Sport Book of the Week: Scottish story of splendid obscurity

Book of the Week
Click to follow
The Independent Online
The Encyclopedia of Scottish Cricket

David W Potter

Empire Publications

pounds 9.99, hardback

WITH A sense of timing that most of their batsmen can only envy, this is everything you might want to know about something of which most Scots know nothing.

Participation in the World Cup will have lifted the profile of cricket north of border marginally and temporarily, but it remains a story of splendid obscurity, which has the advantage of making most of that story new and fresh to the general cricket reader.

Take the Rev James Aitchison, for instance. Claimed as the finest Scots batsmen since the war, despite the rival claims of the likes of Mike Denness and Brian Hardie who made it in county cricket, he once scored a century against Lindwall and Miller in their pomp on the 1956 tour.

Australian tours have, in fact, provided many of Scottish cricket's highlights. Don Bradman's last innings on British soil (123 not out) was in Aberdeen and he usually managed to fit in a few days rest and recreation in Scotland on his various visits to Britain.

There are some tales of heroism in the clubs who have kept the flag flying in some unpromising territory, where cricket is regarded as a game for toffs - and probably English toffs at that - and in villages like Freeuchie in Fife which sustain competitive sides - they won the Village Trophy at Lord's in 1985 - from tiny populations of potential players.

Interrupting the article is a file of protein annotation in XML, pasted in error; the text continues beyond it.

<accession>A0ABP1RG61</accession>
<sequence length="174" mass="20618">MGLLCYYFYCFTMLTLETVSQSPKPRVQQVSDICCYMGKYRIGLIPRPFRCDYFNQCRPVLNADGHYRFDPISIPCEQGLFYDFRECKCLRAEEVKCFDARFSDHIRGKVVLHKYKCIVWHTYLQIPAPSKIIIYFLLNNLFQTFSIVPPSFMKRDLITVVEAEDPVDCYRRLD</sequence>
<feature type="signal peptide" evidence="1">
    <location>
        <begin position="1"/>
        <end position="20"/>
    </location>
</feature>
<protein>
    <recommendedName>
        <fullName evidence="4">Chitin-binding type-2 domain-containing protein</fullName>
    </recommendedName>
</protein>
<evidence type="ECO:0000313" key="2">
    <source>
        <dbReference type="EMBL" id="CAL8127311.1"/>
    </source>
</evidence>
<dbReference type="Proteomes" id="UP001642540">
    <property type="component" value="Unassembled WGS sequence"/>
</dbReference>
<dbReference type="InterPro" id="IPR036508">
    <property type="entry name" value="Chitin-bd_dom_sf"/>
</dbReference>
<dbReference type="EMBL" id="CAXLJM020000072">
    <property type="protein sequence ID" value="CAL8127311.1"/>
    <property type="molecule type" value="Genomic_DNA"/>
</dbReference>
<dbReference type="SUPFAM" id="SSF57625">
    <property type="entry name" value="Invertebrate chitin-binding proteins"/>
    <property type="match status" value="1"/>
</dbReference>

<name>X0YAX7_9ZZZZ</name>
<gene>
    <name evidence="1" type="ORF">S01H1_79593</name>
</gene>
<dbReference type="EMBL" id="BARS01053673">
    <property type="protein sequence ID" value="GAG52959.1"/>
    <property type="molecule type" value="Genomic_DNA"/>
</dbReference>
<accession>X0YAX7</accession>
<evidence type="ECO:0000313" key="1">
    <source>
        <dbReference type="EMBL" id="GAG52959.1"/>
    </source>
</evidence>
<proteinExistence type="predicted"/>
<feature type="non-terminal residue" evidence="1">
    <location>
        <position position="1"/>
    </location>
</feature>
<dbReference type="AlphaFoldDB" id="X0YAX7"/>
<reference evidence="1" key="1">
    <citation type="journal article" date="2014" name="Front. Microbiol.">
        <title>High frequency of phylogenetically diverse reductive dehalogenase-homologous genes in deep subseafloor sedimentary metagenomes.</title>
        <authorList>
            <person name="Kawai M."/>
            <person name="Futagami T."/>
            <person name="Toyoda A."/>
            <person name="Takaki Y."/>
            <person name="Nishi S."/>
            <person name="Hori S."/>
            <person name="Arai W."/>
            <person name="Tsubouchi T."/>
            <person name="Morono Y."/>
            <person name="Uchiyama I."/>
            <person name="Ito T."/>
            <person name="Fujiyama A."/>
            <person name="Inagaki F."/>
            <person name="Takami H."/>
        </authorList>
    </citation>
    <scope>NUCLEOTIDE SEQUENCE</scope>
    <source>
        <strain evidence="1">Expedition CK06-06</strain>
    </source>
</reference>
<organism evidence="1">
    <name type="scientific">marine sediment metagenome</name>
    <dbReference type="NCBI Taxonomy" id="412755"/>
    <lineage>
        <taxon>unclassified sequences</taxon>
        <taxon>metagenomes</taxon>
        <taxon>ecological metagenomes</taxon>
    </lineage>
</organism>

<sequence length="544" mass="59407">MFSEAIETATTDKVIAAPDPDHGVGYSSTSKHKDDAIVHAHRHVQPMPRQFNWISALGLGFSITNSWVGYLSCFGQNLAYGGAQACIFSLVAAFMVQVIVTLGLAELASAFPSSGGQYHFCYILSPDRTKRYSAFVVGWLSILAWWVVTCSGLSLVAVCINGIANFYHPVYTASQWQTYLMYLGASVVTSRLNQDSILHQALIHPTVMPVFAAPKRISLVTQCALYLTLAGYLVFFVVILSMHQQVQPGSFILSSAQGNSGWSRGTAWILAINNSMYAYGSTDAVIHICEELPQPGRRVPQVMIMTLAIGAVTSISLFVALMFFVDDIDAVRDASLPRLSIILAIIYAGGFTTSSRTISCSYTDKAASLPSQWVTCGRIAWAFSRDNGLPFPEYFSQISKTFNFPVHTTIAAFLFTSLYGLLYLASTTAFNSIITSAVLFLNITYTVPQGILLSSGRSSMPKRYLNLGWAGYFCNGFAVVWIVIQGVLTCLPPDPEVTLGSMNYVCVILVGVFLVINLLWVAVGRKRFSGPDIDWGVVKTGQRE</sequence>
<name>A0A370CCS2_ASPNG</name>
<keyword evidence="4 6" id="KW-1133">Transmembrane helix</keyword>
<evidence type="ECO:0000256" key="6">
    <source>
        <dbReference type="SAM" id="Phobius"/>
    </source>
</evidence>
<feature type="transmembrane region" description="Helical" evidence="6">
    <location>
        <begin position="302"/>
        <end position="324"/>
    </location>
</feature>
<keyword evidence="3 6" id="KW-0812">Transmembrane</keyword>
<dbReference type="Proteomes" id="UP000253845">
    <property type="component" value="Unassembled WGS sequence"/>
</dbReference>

Holidays in Wester Ross have made the Applecross Allstars a personal favourite. Thrown together from the regulars in the Applecross Hotel, they claimed to have won just one game in their first eight years and earned themselves the title of The Worst Cricket Team in Britain.

David Potter, an Elder of Kirkcaldy High Kirk, is as withering as might be expected on the subjects of bad behaviour and drunkenness.

"Sometimes the finger of accusation must be pointed at men who have worn or are currently wearing a Scotland jersey." You might also expect the author to be equally stern about Sunday play. Not a bit of it, despite the reputation of some Scots for being somewhat stringent over the Sabbath. "The so-called Christian Sabbath does not exist," he reveals.

"Anyone attempting to ban cricket on a Sunday would be on distinctly unsound theological ground."

That will come as a relief to them in Applecross, not to mention Elie, on the coast near St Andrews, who play their home games on the beach.

In their first match, the professional for their opponents, Edinburgh Accies, was Nehemiah Perry, now playing in the World Cup for West Indies and an example of the fact that Scottish cricket does not exist in isolation. At any one time, there will be several future Test players learning another strand of their craft in the damp and gathering gloom.

More than that, it is in the Asian populations of Glasgow and Edinburgh that Scottish cricket has its real growth areas. It might not have been what the Rev James Aitchison - did he, I wonder, approve of Sunday play? - had in mind, but it is probably the best guarantee yet of the numbers to keep the game alive